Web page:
NCPA - National Center for Policy Analysis


June 20, 2006

According to an atmospheric scientist interviewed by the New York Times, the filters in the mountains of eastern California near Lake Tahoe contain so many sulfur compounds and other coal-related pollutants that they "are the darkest (filters) that we've seen" outside smoggy urban areas.  These pollutants are exported to the western United States by Chinese coal-fired power plants. 

"Unless China finds a way to clean up its coal plants and the thousands of factories that burn coal," says the Times, "pollution will soar both at home and abroad," including throughout the western United States.

  • Already, China uses more coal to power its factories and generate electricity than the United States, Japan and the European Union combined; recently, China's coal consumption has been rising 14 percent a year.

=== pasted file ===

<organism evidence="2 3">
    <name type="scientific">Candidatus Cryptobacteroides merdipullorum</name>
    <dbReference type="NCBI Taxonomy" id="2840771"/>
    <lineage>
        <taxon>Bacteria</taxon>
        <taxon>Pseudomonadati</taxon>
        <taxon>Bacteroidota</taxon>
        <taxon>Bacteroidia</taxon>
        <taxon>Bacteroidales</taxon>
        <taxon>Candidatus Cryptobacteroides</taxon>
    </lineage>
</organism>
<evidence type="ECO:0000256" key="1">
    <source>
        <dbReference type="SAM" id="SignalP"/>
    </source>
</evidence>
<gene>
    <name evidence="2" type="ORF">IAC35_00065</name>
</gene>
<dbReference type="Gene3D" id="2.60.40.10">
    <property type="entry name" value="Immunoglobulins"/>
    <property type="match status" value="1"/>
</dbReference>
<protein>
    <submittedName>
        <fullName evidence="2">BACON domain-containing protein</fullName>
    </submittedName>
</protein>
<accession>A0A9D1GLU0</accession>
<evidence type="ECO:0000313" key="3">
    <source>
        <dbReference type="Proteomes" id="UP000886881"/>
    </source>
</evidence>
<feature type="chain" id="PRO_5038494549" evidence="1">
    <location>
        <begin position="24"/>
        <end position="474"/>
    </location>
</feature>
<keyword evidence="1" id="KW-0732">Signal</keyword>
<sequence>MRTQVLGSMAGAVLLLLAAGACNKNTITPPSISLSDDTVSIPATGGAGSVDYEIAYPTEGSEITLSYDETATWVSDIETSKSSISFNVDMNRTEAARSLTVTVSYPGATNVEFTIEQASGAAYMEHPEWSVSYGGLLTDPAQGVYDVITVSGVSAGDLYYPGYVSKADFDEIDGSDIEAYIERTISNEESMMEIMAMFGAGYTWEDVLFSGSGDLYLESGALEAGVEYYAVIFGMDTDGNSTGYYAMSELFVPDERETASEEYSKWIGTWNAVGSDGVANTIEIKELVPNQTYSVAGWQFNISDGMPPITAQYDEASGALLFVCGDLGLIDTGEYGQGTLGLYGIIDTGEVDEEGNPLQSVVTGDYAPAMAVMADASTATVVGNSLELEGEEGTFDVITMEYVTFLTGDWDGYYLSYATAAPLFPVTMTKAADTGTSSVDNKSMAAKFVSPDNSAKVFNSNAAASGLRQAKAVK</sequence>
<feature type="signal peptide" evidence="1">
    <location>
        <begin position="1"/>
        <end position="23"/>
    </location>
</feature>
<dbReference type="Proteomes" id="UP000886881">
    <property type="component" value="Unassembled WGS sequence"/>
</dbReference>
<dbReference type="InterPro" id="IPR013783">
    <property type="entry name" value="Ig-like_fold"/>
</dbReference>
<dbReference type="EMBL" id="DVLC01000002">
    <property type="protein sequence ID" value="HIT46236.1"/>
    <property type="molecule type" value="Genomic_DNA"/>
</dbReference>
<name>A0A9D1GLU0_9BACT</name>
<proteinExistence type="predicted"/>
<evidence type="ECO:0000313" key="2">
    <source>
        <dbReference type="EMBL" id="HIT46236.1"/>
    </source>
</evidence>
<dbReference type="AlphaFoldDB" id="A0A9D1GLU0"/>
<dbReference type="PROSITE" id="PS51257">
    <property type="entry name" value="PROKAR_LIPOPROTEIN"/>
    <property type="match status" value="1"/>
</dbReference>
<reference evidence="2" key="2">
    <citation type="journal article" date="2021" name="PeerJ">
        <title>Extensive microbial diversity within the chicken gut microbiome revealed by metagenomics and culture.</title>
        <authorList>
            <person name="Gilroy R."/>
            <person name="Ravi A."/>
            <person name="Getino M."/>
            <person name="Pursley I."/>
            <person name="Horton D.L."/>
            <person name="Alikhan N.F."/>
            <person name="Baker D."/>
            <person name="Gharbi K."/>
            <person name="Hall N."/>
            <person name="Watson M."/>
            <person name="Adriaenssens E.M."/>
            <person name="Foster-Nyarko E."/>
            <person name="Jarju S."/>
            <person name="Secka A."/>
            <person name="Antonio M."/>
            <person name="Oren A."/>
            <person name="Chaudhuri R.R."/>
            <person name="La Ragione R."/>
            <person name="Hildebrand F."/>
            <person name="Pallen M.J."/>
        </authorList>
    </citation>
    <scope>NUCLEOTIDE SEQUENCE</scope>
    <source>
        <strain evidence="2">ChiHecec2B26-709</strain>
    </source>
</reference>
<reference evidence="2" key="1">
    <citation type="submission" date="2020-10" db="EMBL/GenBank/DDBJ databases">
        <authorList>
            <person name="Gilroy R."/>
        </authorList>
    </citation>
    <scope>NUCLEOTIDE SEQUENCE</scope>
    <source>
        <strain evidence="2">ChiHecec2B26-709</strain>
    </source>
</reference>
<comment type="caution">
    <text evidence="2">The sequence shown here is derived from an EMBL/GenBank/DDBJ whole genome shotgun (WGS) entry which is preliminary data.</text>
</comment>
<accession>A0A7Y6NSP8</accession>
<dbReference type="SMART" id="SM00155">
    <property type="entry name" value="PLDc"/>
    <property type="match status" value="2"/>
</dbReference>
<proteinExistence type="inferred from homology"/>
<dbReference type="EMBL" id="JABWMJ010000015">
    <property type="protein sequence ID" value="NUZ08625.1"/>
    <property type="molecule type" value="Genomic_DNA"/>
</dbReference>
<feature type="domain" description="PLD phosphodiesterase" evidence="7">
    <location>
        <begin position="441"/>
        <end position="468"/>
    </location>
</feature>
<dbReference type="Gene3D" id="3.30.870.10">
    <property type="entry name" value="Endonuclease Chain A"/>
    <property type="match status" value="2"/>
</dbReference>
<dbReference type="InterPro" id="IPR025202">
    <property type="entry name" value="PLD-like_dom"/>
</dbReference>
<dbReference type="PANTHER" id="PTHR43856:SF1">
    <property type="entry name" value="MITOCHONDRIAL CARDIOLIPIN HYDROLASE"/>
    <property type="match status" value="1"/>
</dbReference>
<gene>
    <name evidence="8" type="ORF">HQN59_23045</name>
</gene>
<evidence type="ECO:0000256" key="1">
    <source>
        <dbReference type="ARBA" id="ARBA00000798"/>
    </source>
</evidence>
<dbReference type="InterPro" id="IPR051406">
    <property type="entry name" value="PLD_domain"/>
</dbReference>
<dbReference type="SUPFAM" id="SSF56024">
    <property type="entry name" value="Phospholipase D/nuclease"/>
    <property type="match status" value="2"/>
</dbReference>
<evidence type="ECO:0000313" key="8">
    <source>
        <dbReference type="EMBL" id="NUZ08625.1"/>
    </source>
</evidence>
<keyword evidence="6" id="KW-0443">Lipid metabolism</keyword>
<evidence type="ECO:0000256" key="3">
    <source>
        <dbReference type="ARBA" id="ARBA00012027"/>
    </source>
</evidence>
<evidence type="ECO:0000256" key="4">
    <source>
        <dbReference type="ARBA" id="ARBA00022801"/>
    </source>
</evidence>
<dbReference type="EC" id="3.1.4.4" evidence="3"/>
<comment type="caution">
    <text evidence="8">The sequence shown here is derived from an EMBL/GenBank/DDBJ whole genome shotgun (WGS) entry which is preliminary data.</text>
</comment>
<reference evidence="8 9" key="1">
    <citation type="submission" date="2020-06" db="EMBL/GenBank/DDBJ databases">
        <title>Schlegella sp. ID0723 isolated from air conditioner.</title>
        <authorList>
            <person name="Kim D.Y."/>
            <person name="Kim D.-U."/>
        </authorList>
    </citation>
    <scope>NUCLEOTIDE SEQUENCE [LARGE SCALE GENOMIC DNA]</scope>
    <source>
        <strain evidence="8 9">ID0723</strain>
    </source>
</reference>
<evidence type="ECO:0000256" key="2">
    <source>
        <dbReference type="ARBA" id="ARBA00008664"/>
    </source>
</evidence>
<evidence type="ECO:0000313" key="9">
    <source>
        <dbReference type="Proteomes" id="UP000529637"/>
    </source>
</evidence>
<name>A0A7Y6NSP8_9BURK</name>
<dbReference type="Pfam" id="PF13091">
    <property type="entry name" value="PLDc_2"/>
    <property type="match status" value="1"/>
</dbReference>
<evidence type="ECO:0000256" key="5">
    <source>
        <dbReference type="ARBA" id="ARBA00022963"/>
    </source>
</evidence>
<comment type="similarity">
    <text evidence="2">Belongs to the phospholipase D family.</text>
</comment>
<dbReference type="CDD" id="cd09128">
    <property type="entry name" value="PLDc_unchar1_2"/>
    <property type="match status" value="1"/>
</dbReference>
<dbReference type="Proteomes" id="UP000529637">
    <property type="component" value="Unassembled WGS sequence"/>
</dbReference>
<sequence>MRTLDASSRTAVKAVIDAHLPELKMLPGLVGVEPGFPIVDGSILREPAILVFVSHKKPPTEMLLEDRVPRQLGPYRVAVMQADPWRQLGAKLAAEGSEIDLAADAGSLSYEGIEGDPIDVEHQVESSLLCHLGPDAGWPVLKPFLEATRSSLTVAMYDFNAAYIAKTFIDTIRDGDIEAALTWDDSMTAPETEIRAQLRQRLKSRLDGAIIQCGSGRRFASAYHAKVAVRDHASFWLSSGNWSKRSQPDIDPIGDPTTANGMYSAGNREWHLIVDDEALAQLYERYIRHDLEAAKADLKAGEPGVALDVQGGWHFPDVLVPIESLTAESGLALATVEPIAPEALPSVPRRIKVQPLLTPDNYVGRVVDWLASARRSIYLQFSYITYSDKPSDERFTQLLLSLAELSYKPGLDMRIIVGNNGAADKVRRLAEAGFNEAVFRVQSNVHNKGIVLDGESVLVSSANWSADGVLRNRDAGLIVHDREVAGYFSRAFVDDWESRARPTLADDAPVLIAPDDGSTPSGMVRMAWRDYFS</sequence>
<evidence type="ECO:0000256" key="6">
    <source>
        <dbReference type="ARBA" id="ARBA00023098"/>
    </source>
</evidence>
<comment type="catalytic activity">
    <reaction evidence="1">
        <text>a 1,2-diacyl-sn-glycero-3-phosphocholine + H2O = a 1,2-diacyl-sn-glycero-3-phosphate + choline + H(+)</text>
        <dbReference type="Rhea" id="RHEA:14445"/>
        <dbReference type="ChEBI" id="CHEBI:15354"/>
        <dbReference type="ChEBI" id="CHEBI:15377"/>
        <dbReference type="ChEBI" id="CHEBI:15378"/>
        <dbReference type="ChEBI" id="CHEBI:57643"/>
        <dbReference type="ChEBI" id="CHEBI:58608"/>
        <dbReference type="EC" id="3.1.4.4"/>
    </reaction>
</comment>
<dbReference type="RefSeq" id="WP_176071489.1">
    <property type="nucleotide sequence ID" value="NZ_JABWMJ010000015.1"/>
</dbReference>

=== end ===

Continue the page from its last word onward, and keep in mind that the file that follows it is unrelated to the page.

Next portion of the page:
• Other developed nations essentially kowtowed to China by exempting it from the Kyoto treaty; citing its status as a relatively poor, developing, emerging-market economy, China claims it cannot afford the more effective, more expensive pollution-control equipment.
  • The real question, however, is whether the world can afford the consequences of China's failure to curb its pollutants; the increase in global warming gases from China will likely "surpass by five times the reduction in such emissions that the Kyoto Protocol seeks" from advanced economies.

Source: Editorial, "A Sooty Position," Washington Times, June 13, 2006.


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